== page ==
Monday’s stoppage of foreign exchange sales to Bureau De Change operators by the Central Bank of Nigeria failed to lift the naira on Tuesday as the currency exchanged for 300 against the United States dollar in Kano, 290 in Lagos and 292 in Abuja.
Financial experts said the naira would decline further, while private sector operators described the move as a welcome development.
The ban was announced on Monday, when naira trading at 285 against the dollar at the parallel market from 278 on Friday.
“There is cut of (dollar) supply to the market. The BDC sub-sector has been murdered. We are not coping. The naira is going to head northwards. There is no solution in sight,” Gwadabe lamented.
The Head of Investment Research, Afrinvest West Africa Limited, Mr. Ayodeji Ebo, said the stoppage of forex sale to the BDCs meant that the CBN wanted everybody to apply to the banks for dollars.
He stated, “But we feel the pressure now will move from the BDCs to the parallel market. We will see significant spike in the value of the naira at the parallel market because the little supply to the BDCs have also helped to cushion the demand at the parallel market.
“It will further compound or increase the spread between the parallel market and the interbank market. So, it will also increase round-tripping and unethical practices within the financial system.”
On the lifting of the ban on cash deposits into domiciliary accounts, Ebo said, “I am still sceptical about how this will work except they are also assuring us that if you deposit it, you can consummate business with it.”
A professor of financial economics at the University of Uyo, Akwa Ibom State, Leo Ukpong, said, “I don’t think the stoppage of dollar sale to the BDCs will solve the problem. The currency will depreciate some more.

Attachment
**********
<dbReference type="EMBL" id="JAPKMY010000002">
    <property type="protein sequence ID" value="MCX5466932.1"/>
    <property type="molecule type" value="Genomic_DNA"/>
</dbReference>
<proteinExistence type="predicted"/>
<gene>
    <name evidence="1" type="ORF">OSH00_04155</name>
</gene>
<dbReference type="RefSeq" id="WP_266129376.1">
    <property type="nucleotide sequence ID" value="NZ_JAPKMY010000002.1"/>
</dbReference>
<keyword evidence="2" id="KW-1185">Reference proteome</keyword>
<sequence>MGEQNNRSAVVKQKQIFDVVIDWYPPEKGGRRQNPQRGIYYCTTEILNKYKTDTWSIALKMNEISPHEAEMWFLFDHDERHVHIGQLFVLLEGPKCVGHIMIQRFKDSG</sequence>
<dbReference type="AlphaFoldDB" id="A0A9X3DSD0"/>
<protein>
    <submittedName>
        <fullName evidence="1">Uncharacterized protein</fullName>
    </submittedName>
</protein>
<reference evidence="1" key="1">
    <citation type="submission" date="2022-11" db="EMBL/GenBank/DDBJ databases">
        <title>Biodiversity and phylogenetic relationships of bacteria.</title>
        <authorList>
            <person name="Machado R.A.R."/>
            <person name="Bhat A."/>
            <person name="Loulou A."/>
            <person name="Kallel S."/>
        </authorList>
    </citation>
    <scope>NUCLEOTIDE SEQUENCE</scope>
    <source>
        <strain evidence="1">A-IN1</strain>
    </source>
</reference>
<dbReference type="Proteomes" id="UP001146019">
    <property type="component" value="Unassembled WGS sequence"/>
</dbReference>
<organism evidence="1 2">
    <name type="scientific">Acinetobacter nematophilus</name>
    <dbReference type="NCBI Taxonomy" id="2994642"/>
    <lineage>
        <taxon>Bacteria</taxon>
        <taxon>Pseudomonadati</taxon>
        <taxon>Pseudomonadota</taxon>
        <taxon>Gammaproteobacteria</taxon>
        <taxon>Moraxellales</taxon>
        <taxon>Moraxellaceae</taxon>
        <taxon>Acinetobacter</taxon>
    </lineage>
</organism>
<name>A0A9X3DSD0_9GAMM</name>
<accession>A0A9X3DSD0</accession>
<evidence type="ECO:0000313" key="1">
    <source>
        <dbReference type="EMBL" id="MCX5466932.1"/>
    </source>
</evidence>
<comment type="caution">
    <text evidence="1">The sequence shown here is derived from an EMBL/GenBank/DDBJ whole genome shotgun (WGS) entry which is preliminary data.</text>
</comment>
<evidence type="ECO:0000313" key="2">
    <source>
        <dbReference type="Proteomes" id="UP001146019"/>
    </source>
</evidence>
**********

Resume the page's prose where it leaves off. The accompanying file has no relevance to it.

“This move will make the naira to weaken more as demand for dollar will skyrocket because of the short supply.”
Members of the organised private sector, however, applauded the CBN for the stopping the sale of dollars to the BDCs and lifting the ban on cash deposits into domiciliary accounts.
The President, Manufacturers Association of Nigeria, Dr. Frank Jacobs, said industrialists had earlier kicked against the funding of the BDCs by the central bank, adding that with the development, the forex could be channelled towards funding the real sector in terms of importation of raw materials.
On the removal of the restriction of cash deposits into domiciliary accounts, Jacobs said manufacturers were still waiting for more clarification as to how the money deposited could be utilised by the customers.
The Director-General, the Nigerian Association of Chambers of Commerce, Industry, Mines and Agriculture, Mr. Emmanuel Cobham, said the forex sale ban was a welcome development.
According to him, although the BDCs are necessary in the economy, they are licensed entities and should, therefore, source for their own funds.
Also speaking on the matter, the Director-General, Lagos Chamber of Commerce and Industry, Mr. Muda Yusuf, lauded the forex policy review, noting that it had addressed the concerns of economic operators.
According to him, it is a source of worry that the CBN continues to maintain its official exchange rate at N199 to the dollar at a time of dwindling forex inflow.
“The pressure on the official window will persist. The risk of round-tripping and distortions in the foreign exchange market will consequently remain high,” he said.